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So, I'm reading the book IV of Virgil's Georgics and was puzzled by the "God" mentioned in the following lines (starting at line 219 of James Rhoades' translation)

Led by these tokens, and with such traits to guide, Some say that unto bees a share is given Of the Divine Intelligence, and to drink Pure draughts of ether; for God permeates all- (...)

A few lines later it's also stated that "all things to Him return". Who is this God? Jupiter was of course the supreme deity of Roman religion, but I wasn't aware of any belief that would explain the "God permeates all", as he is usually depicted in human-like form, I think. Nor would ancient romans expect to "return" to him in a literal way. This sounds a lot like the christian view of God. Is Vergil referring to some element of their religion? Some aspect of Zeus (or other God) that would have been recognized by his readers)? Is he using "God" as an analogy for Nature or some literary device? Any chance that this part was added later, by a christian? I'm really intrigued.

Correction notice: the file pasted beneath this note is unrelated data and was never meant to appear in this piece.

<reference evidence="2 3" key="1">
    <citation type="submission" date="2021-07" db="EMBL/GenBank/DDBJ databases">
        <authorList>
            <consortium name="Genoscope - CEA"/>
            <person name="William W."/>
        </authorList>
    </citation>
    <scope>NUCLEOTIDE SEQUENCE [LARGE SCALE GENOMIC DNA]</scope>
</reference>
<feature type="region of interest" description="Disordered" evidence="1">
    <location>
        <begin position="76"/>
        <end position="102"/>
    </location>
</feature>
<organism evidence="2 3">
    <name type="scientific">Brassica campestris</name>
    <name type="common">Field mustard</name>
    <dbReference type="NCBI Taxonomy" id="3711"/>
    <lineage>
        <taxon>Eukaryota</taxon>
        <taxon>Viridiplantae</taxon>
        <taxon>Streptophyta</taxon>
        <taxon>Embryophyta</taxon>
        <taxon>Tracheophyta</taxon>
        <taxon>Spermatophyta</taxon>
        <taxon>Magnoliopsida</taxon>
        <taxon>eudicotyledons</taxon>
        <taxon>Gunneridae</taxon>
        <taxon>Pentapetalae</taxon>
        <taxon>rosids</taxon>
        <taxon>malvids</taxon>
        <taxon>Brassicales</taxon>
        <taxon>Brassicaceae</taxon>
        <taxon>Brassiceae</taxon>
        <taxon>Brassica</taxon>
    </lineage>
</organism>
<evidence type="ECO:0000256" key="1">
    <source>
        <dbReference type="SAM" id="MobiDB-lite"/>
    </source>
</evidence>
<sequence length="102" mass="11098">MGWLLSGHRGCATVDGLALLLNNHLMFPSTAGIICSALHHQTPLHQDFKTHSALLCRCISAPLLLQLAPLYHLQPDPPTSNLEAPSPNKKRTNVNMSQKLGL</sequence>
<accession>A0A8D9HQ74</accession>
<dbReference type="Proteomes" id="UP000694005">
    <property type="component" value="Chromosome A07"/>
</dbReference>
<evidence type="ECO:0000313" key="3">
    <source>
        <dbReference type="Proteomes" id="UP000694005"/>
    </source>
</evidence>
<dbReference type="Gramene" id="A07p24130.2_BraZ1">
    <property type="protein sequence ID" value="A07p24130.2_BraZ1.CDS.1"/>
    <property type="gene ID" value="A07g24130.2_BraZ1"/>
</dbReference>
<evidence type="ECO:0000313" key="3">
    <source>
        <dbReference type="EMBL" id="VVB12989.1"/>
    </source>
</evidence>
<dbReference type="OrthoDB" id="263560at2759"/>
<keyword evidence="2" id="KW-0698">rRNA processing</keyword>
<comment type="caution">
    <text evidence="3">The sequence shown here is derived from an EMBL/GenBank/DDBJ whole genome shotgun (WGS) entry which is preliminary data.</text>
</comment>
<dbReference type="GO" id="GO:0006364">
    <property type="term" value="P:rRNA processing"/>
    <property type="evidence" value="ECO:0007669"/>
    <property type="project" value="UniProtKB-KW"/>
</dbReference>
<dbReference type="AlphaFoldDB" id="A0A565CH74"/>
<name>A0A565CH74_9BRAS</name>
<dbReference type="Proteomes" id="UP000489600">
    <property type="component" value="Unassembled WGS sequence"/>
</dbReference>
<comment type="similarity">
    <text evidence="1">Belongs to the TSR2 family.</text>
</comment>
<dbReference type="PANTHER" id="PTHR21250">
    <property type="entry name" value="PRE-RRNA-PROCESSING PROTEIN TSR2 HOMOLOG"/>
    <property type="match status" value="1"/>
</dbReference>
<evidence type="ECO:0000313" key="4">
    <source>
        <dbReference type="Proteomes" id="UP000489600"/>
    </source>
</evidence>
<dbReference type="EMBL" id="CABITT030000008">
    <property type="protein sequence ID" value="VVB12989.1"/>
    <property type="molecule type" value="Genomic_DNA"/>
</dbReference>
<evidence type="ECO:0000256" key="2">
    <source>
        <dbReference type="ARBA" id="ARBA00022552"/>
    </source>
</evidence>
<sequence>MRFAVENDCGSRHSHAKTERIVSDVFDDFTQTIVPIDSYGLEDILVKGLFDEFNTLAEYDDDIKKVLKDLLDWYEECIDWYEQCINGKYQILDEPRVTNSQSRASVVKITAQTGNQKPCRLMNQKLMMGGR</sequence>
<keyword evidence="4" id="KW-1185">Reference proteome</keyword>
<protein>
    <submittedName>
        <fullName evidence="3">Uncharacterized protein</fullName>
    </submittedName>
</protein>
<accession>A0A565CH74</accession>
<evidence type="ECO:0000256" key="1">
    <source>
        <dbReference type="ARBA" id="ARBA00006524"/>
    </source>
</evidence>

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Original 219-222:

His quidam signis atque haec exempla secuti

esse apibus partem divinae mentis et haustus

aetherios dixere; deum namque ire per omnes

terrasque tractusque maris caelumque profundum.

The word deum here is 2nd genitive masculine plural, so should be translated as of the gods.

Rhoades (1841-1923) has been described as "a conventional poet who wrote of imperial war in a conservative idiom and a grandiloquent style". As many Western translators before him, he probably made his translation align with the Judeo-Christian pantheon.

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  • Thanks, that solves it! – Othin Apr 4 at 15:09

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